Stony Text Pixelmator Tutorial



Difficulty: Intermediate



Whenever you have to get across a statement that’s concomitant with nature or the environment you can utilize stock photos of flora to make the idea more pleasant. Follow the steps in this Pixelmator tutorial to create a nature themed typography.

The Layer Masks, Gradient Tools, Brushes, Type Tool and other features of Pixelmator are used in this tutorial.

stony text pixelmator tutorial final

Step 1

Open Pixelmator and create a new document. The image size used in this tutorial is 900 by 600 pixels. Copy and paste the picture of the grass. Then make the leaves of the grass more distinct. To do that go to Filter > Sharpen > Sharpen, set Sharpness to 30% and click OK. Then, open the Shadow and Highlights dialog (Image > Shadow and Highlights), set the Lighten Shadows to 30%, Darken Highlights to 40% and click OK. The end result should look similar to the image below:


Step 2

Now use the Type Tool (T) to insert the text of your preference. The word Boulder is used in this tutorial. Use Franchise as the font, 288px as the font size and black as the color. After that, right-click the text layer and choose Convert into Pixels. This will rasterize the layer making it easier to edit.


Step 3

Next, lets add some lighting effects. Duplicate the layer Boulder and rename it to Shadow. Then, position it below the original layer in the Layers Palette. Go to Filter > Blur > Motion, set the angle to -30°, radius to 10px and click OK. After that, set the layer’s Opacity to 80%. This will generate a shadow effect and help the text to blend into the image more smoothly.


Step 4

Now comes the interesting bit! Copy and paste the metal texture into a new layer. To enhance the details of the image go to Filter > Sharpen > Sharpen and set the Sharpness to 100px. Then, right-click the layer and choose Create Clipping Mask.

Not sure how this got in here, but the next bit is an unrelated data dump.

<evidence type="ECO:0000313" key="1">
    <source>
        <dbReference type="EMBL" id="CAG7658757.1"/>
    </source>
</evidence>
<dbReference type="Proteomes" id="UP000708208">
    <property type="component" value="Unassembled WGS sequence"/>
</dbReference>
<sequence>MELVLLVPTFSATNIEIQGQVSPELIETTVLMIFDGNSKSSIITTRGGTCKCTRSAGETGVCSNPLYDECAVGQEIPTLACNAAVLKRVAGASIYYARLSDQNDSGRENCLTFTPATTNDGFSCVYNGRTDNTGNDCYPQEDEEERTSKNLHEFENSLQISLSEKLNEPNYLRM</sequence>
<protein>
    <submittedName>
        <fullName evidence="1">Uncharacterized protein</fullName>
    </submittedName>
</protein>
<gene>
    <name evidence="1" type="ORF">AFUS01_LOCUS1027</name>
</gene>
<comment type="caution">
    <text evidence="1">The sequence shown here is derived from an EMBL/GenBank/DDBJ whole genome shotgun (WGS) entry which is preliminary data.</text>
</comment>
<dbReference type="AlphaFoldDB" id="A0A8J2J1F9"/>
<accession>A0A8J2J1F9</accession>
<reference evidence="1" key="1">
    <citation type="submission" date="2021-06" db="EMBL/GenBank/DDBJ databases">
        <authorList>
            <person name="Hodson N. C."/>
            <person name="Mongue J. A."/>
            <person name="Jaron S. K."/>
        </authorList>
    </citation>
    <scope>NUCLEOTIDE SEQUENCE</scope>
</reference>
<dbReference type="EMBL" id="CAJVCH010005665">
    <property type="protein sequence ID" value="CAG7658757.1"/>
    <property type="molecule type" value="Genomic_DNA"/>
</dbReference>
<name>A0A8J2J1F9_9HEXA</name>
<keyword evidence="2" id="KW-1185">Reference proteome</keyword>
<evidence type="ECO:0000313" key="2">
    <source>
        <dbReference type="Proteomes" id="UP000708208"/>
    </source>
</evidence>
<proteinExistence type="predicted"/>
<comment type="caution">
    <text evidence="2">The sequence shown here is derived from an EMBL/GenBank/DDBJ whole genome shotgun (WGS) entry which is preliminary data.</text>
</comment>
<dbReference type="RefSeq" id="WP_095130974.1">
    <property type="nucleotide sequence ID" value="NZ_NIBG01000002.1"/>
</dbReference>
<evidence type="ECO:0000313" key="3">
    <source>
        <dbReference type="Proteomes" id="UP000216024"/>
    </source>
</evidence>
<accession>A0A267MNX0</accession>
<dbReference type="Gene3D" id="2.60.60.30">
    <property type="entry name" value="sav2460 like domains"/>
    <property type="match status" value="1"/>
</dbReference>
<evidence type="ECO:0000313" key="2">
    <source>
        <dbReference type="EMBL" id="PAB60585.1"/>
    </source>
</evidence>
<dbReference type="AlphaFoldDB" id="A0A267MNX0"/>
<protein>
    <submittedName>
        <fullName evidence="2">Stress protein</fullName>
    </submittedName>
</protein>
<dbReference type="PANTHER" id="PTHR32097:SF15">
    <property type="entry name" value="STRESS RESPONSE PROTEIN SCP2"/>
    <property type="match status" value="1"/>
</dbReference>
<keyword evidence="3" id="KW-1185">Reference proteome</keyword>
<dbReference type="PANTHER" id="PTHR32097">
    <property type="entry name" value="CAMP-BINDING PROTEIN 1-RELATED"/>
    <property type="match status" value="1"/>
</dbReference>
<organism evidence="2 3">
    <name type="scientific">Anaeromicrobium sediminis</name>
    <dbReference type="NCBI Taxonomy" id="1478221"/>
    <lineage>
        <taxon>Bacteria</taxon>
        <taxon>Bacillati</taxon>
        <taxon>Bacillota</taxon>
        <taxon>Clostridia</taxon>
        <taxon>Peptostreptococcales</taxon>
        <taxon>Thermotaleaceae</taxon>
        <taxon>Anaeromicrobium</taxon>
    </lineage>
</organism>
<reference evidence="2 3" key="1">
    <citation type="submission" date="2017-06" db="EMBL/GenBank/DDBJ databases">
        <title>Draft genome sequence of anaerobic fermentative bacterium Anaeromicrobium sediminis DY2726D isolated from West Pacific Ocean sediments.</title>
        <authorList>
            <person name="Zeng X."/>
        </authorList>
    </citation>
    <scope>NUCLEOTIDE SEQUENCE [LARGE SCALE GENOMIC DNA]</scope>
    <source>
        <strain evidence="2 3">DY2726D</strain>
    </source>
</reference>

Step 5

The text still does not resemble a rock. To make it more realistic, copy and paste the image of the cracked earth. Then go to Image > Desaturate. This will make the image black and white so that the colors are more similar to the colors of a stone. Next, make the cracks and chips more noticeable. To do that go to Filter > Sharpen > Sharpen, set the sharpness to 70px and click OK. Then right click the Cracked earth layer and choose Create Clipping Mask. After that, set the layer’s Blending to Pin Light and reduce the Opacity to 30%.


Step 6

Now let’s make the middle part of the text appear indented. Create a new layer and name it Gradient. Right-click it and choose Create Clipping Mask in the drop-down menu. Then use the Gradient Tool to fill the layer with a white to black to white gradient. Use the image below as a reference and take a look at the tip below if you have trouble creating an appropriate gradient. After that, set the layer’s Blending to Overlay and reduce it’s Opacity to 40%.


Tip: To create a radial linear gradient used in this tutorial open the Gradients Palette (View > Show Gradients). Click the action button and choose New Gradient. Select Linear as the Gradient Type (If the Gradient Type is not visible in the Gradients Pallet, double-click your gradient preset). Now, click the right color stop and set it’s color to white in the Colors Palette. Then, click the left color stop and also set it’s color to white. Finally, add a new color stop in the middle simply by clicking where you want the new color stop to be placed. Then, set’s it’s color to black in the Colors Palette.

tip pixelmator gradient

Step 7

To increase the depth of the image let’s add an emboss effect. First, Command-click on the Boulder layer thumbnail in the Layers Palette to get its selection shape. Then go to Edit > Invert selection to select everything outside of the text. After that, create a new layer, name it White and use the Paint Bucket Tool (N) to fill the selection with white color.


Step 8

Next, use the Move Tool (V) to move the layer White down and to the right. Right-click the layer and choose Create Clipping Mask. Use the image below as a reference for the position of the layer. After that, right-click the layer once more and choose Duplicate.


Step 9

Now, select the original layer White, go to Filter > Blur > Box, set the radius to 10px. Change it’s Blending to Overlay and reduce the Opacity to 30%. Then, change the second layer’s (White copy) Opacity to 10%. Do not use the blur filter on the second layer.


Step 10